From African American to Asian American, indigenous to immigrant, "multiracial" to "mixedblood," the diversity of cultures in this world is matched only by the diversity of stories explaining our cultural origins: stories of creation and destruction, displacement and heartbreak, hope and mystery.
There's no such thing as a reformed rebel! Shweta thought she would have the whole marriage-and-kids thing sorted by now. But she couldn't be more wrong - her love life's a wasteland! So when she bumps into Nikhil, the bad boy from her past who still sets her pulse racing, she can't resist flirting with danger.... Nikhil might have gone from zero to hero since they last met-although it's hard to believe from all the gossip about him!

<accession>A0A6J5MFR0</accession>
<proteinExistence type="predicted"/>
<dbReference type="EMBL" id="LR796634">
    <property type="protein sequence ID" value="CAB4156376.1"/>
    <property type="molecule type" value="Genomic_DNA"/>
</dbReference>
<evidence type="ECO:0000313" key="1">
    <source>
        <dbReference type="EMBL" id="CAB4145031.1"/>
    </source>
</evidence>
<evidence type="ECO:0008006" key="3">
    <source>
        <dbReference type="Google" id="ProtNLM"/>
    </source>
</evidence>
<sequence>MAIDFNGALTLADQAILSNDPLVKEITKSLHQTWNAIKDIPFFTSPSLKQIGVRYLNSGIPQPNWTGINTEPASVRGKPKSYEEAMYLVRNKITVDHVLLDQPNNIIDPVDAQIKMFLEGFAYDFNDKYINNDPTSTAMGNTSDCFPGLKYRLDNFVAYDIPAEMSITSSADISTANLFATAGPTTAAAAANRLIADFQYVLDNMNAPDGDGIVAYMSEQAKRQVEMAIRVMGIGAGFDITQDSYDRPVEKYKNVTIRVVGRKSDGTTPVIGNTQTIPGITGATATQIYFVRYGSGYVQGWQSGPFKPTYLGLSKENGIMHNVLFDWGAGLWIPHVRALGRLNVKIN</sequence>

In Eyes of the Storm, Roksana Badruddoja explores the perceptions of second-generation South Asian-American women about daily social practices in the U.S. and how they view themselves in comparison to broader American society. She accomplishes this by engaging in a year-long feminist ethnography (in 2004) with a cross-national sample of twenty-five women in the U.S., spending a day in the life of each woman eating, drinking, and talking about work, partners, families, food, clothing, and how they feel about being children of immigrants, among other things. The research on which Eyes of the Storm is based explores the meaning of national belonging (and lack of belonging) for a group of "second-generation" South Asian women in America. Here, Badruddoja focuses on both the conceptual and theoretical perspectives of the social, economic, cultural, aesthetic, and political dimensions of transnational migration, which includes the effects of population circulations and demographic change (community formation, segregation, and integration).